Renear delivers keynote address at NISO Forum

Allen Renear
Allen Renear, Professor and Dean

GSLIS Professor and Interim Dean Allen Renear will deliver the opening keynote address at the National Information Standards Organization (NISO) Forum, Tracking it Back to the Source: Managing and Citing Research Data which takes place on September 24, 2012, in Denver, Colorado.

The forum will examine challenges posed by the exponential rise of data creation across nearly all scholarly disciplines. Renear’s talk, “The Many and the One: BCE Themes in 21st Century Data Curation,” will focus on the fundamental issues facing data curation in the digital age and the practical measures, specifically those being developed by the Center for Informatics Research in Science and Scholarship (CIRSS), that can be used to address these challenges. 

Abstract:

Two scientists can be using "the same data" even though the computer files involved appear to be quite different.  This is familiar enough, and for the most part, in small communities with shared practices and familiar datasets, raises few problems. But these informal understandings do not scale to 21st century data curation. To get full value from cyberinfrastructure we must support huge quantities of heterogeneous data developed by diverse communities and used by diverse communities—often with widely varying methods, tools, and purposes. To accomplish this our informal practices and understandings must be replaced, or at least supplemented, by a shared framework of standard terminology for describing complex cascades of representational levels and relationships. Fundamental problems in data curation—and in particular problems involving provenance, identifiers, and data citation—cannot be fully resolved without such a framework. Although the deepest problems here have ancient origins, useful practical measures are now within reach. Some recent work toward this end that is being carried out at the Graduate School of Library and Information Science, University of Illinois at Urbana-Champaign will be described.

Research Areas:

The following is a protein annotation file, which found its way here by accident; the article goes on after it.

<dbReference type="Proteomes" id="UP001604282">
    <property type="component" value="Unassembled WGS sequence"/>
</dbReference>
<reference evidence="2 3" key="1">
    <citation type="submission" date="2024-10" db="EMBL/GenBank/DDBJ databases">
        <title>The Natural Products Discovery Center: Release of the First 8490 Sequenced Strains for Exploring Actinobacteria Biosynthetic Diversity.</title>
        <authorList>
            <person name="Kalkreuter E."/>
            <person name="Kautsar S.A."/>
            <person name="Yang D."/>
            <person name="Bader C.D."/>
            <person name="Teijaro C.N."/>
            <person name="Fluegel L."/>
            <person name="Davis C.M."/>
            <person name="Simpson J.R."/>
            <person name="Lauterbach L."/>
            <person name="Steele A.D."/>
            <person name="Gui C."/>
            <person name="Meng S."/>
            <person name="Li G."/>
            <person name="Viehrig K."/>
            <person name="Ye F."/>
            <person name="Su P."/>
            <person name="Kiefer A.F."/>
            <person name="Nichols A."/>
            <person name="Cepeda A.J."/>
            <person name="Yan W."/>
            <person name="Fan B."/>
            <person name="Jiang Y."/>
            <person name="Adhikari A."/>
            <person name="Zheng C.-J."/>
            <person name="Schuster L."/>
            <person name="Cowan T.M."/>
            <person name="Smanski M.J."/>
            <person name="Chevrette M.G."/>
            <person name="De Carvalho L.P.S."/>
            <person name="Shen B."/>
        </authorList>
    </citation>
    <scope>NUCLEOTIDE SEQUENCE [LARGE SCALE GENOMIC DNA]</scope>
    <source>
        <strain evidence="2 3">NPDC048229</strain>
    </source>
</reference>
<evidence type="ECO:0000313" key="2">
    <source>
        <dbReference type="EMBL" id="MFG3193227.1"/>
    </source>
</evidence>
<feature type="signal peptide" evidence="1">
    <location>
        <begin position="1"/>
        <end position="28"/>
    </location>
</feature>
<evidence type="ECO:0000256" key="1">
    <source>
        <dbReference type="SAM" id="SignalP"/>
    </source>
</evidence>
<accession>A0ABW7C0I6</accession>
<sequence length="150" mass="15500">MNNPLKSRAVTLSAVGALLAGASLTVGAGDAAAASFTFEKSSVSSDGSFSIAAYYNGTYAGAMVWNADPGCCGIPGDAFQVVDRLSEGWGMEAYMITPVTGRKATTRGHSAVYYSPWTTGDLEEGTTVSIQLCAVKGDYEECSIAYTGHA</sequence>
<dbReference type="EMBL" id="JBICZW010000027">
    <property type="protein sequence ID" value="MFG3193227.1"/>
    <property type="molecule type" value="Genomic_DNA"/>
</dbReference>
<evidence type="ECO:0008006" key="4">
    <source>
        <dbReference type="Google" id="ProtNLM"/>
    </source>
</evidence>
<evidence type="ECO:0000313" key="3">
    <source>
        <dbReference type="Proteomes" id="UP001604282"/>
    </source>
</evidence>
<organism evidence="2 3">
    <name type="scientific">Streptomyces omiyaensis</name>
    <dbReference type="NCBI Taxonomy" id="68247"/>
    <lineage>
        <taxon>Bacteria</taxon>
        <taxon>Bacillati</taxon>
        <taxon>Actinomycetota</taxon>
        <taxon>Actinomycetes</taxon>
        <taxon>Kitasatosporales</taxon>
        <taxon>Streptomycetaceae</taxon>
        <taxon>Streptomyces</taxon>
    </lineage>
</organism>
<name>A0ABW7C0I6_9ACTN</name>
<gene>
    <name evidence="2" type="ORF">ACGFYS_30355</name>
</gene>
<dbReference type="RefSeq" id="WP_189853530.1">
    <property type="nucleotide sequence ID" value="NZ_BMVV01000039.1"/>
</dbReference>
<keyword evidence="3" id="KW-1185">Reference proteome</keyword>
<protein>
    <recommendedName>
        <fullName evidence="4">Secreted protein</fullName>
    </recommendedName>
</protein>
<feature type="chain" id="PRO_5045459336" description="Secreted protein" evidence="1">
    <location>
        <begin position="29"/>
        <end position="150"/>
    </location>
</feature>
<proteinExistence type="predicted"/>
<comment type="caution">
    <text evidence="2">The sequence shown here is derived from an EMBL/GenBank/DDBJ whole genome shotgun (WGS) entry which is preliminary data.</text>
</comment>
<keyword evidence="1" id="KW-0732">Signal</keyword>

Tags:
Updated on
Backto the news archive

Related News

Weech to speak on LIS accreditation at CoLIS

Associate Professor Terry L. Weech will discuss the accreditation of library and information studies (LIS) programs at the Conceptions of Library and Information Science (CoLIS) 10th international conference, which will take place on June 16-19 in Ljubljana, Slovenia. The conference aims to provide a broad forum for the exploration of ideas in the field of LIS, information studies, and related disciplines.

Terry L Weech

Bosch presents research on measuring learning outcomes at UMAP

Assistant Professor Nigel Bosch presented his research and served as a session chair at the ACM Conference on User Modeling, Adaptation, and Personalization (UMAP), which was held June 9-12 in Larnaca, Cyprus. UMAP is an international conference for researchers and practitioners working on systems that adapt to individual users and groups of users and that collect, represent, and model user information. The theme of this year's conference was "Making Personalization Transparent: Giving Control Back to the User."

Nigel Bosch

Ludäscher Lab to present research at Philadelphia Logic Week

Professor Bertram Ludäscher will be presenting research with group members during Philadelphia Logic Week 2019. The event, which will be held from June 3-7 at St. Joseph's University, brings together several conferences dedicated to the research on logic, knowledge representation, reasoning, transformations and provenance.

Bertram Ludäscher

Knox authors article in IJIDI on censorship of diverse books

Associate Professor and BS/IS Program Director Emily Knox has published a paper, "Silencing Stories: Challenges to Diverse Books," in The International Journal of Information, Diversity, & Inclusion (IJIDI). According to Knox, over the past few years, there have been an increasing number of diverse books on the Most Challenged Books List from the American Library Association (ALA) Office for Intellectual Freedom. Her latest work expands on a previous discourse analysis of censorship on challenges to diverse books through more robust analysis of the challenge cases.

Emily Knox